Background: Outdoor play and risk-taking behaviors, including play at heights, are important to children’s physical, social, and cognitive development. These aspects of play are important to consider when informing prevention policies for serious injuries that commonly occur on play structures. Supracondylar fractures of the humerus (SCH) are the most common type of elbow fractures that result from falls on an outstretched hand among healthy children. Despite being one of the leading causes of admission to the hospital and surgical intervention, the details surrounding the cause of these injuries are often not recorded. Previous research has correlated decreased overall playground safety with higher rates of SCH fractures. Play structure height and the type of undersurface have been identified as potential risk factors for severe injuries, including SCH fractures, in part due to low compliance with safety standards. This paper explores the challenges we encountered designing the study and the resulting insights and methodological modifications we made.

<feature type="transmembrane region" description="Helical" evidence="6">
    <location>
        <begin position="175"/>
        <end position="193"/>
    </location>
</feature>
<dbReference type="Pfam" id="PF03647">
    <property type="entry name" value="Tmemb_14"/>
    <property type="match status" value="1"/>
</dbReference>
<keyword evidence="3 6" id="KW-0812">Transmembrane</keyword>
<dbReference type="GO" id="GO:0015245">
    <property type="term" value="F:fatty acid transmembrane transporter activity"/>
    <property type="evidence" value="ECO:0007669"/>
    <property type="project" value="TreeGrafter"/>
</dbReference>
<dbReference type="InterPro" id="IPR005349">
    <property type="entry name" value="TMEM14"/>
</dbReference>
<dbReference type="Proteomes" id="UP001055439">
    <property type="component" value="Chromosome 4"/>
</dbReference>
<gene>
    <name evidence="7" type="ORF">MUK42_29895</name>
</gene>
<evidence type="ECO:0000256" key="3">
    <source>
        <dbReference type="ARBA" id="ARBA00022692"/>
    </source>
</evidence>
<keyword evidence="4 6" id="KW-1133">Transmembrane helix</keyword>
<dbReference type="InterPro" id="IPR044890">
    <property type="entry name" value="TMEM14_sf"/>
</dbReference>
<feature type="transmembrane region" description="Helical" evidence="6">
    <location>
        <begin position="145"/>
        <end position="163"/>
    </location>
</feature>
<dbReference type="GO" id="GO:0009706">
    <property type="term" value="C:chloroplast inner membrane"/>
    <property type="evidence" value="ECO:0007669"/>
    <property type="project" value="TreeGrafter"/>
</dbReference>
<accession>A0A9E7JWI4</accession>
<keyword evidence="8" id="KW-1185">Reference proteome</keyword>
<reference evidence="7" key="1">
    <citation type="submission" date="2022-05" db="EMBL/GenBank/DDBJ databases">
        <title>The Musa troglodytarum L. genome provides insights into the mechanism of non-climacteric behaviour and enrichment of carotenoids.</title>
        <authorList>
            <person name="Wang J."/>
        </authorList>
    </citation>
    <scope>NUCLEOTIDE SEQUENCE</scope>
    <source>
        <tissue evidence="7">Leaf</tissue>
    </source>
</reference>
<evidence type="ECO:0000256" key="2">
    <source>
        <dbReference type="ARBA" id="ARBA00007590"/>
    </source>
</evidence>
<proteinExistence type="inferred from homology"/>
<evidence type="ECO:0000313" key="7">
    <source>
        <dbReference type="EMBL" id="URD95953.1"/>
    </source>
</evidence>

Objective: The aim of this paper is to discuss the challenges related specifically to clinical research in pediatrics and strategies developed to conduct a study that prioritizes the engagement and perspective of children and their families.
Methods: To explore the link between the severity of SCH fractures and children’s behavioral, environmental, and mechanistic factors, we conducted a mixed-methods study.
Results: During phase 1 (the original methodology) from April 2017 to July 2018, there were 58 eligible study participants and 17 were recruited. For phase 2 (the revised methodology) between October 2018 and October 2019, there were 116 eligible participants and 47 were recruited.
Conclusions: The changes in methodology made following the first phase of data collection were effective in our ability to recruit participants. By identifying and addressing challenges pertaining to recruitment and resource limitations, we were able to collect data in a concise manner while not compromising the quality of the data and make for an easily adoptable methodology for other sites interested in participating in the study. We hope that future studies that plan to employ a similar methodology can gain insight through the methodological challenges we have encountered and the way we adapted the methodology to build a more pragmatic approach.
International Registered Report Identifier (IRRID): DERR1-10.2196/21816